Making a Difference: The Consequences of Electoral Experiments

Tara Slough

    Research output: Contribution to journalArticlepeer-review


    While experiments on elections represent a popular tool in social science, the possibility that experimental interventions could affect who wins office remains a central ethical concern. I formally characterize electoral experimental designs to derive an upper bound on aggregate electoral impact under different assumptions about interference. I then introduce a decision rule based on comparison of this bound to predicted election outcomes to determine whether an experiment should be implemented. Researchers can mitigate the possibility of affecting aggregate outcomes by reducing the saturation of treatment or focusing experiments in districts and electoral systems where treated voters are less likely to be pivotal. These conditions identify novel trade-offs between adhering to ethical commitments and the statistical power and external validity of electoral experiments. More broadly, this paper shows that the formalization of an ethical objective facilitates a closer mapping between ethical considerations and experimental design than is currently practiced.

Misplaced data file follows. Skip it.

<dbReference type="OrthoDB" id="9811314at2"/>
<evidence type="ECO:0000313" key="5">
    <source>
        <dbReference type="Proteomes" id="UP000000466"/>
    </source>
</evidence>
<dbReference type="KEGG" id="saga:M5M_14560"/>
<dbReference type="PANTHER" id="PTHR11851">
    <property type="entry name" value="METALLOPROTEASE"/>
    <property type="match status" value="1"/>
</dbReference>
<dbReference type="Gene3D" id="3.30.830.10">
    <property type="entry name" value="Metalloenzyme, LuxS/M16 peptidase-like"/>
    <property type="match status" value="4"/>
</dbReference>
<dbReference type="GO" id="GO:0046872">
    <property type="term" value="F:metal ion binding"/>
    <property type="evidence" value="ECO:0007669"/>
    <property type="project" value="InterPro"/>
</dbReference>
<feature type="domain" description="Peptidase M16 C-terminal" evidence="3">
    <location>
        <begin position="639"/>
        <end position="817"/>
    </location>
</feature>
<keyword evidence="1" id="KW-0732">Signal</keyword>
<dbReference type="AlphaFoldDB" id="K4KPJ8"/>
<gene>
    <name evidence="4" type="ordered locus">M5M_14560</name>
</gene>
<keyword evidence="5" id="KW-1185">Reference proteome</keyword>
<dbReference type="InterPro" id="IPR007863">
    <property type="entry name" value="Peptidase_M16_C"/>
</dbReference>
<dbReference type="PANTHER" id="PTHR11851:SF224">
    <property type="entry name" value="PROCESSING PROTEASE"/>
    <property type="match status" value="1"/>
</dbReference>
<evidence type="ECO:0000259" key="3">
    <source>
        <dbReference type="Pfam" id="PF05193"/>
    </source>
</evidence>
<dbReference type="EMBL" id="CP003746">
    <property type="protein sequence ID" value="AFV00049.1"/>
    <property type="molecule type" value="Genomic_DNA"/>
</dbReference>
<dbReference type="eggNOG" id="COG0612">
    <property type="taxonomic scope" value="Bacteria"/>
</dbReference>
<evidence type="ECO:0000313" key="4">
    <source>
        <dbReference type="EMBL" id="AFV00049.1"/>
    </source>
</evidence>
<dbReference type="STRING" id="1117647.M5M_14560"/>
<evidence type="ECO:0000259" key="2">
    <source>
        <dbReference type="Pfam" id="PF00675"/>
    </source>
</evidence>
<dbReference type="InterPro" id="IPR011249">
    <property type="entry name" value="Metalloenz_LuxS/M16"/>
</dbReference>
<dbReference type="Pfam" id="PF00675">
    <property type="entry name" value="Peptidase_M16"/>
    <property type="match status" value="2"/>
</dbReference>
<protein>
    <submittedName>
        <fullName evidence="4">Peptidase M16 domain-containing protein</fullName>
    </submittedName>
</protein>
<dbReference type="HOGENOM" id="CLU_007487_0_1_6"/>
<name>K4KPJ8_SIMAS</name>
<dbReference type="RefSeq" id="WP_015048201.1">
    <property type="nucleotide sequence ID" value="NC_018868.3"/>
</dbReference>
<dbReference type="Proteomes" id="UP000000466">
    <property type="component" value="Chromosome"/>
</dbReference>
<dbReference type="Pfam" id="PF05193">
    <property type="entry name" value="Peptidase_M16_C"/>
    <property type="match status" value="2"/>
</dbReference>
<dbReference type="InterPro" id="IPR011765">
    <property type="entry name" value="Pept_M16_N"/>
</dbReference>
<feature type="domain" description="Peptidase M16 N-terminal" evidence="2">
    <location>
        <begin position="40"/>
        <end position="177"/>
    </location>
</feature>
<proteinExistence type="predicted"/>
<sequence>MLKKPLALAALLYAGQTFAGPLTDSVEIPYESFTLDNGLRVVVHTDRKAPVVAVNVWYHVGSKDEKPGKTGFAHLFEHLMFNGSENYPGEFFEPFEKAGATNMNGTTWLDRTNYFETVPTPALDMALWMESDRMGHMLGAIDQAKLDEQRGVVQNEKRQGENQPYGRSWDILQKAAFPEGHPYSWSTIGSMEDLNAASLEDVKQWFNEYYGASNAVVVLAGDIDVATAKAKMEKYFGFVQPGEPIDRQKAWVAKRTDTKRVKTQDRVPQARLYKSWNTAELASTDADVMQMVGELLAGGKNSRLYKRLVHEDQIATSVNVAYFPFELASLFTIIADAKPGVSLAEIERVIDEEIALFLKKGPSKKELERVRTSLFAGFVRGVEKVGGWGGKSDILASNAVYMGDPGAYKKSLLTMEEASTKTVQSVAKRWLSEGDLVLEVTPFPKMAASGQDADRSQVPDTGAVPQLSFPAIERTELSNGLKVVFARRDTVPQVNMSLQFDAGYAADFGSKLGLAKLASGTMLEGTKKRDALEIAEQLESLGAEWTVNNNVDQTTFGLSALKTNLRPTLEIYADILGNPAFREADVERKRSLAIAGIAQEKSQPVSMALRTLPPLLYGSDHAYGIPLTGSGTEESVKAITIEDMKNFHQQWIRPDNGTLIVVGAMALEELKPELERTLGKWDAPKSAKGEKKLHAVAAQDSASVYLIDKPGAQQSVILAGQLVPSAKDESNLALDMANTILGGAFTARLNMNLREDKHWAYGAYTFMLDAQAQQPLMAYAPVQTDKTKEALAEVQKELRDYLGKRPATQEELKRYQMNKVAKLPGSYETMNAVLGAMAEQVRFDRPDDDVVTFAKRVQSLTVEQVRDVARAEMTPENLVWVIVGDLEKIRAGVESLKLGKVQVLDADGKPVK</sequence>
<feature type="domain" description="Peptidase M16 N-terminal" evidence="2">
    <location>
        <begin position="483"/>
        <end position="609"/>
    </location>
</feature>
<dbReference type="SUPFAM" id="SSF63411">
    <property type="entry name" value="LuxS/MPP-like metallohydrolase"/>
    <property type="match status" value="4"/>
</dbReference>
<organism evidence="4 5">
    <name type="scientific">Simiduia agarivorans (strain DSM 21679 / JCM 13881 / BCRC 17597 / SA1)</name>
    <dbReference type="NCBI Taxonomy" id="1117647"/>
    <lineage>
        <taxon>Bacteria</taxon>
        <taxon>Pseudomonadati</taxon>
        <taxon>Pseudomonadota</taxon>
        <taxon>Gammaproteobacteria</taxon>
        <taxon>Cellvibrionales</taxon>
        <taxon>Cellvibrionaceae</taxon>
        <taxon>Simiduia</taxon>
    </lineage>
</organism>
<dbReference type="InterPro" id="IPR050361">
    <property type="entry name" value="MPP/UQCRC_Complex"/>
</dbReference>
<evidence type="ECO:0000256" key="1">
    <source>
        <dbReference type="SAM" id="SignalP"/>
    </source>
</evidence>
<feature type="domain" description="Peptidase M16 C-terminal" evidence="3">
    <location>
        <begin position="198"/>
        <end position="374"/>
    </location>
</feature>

Original languageEnglish (US)
    JournalPolitical Analysis
    StateAccepted/In press - 2024


    • elections
    • ethics
    • field experiments

    ASJC Scopus subject areas

    • Sociology and Political Science
    • Political Science and International Relations


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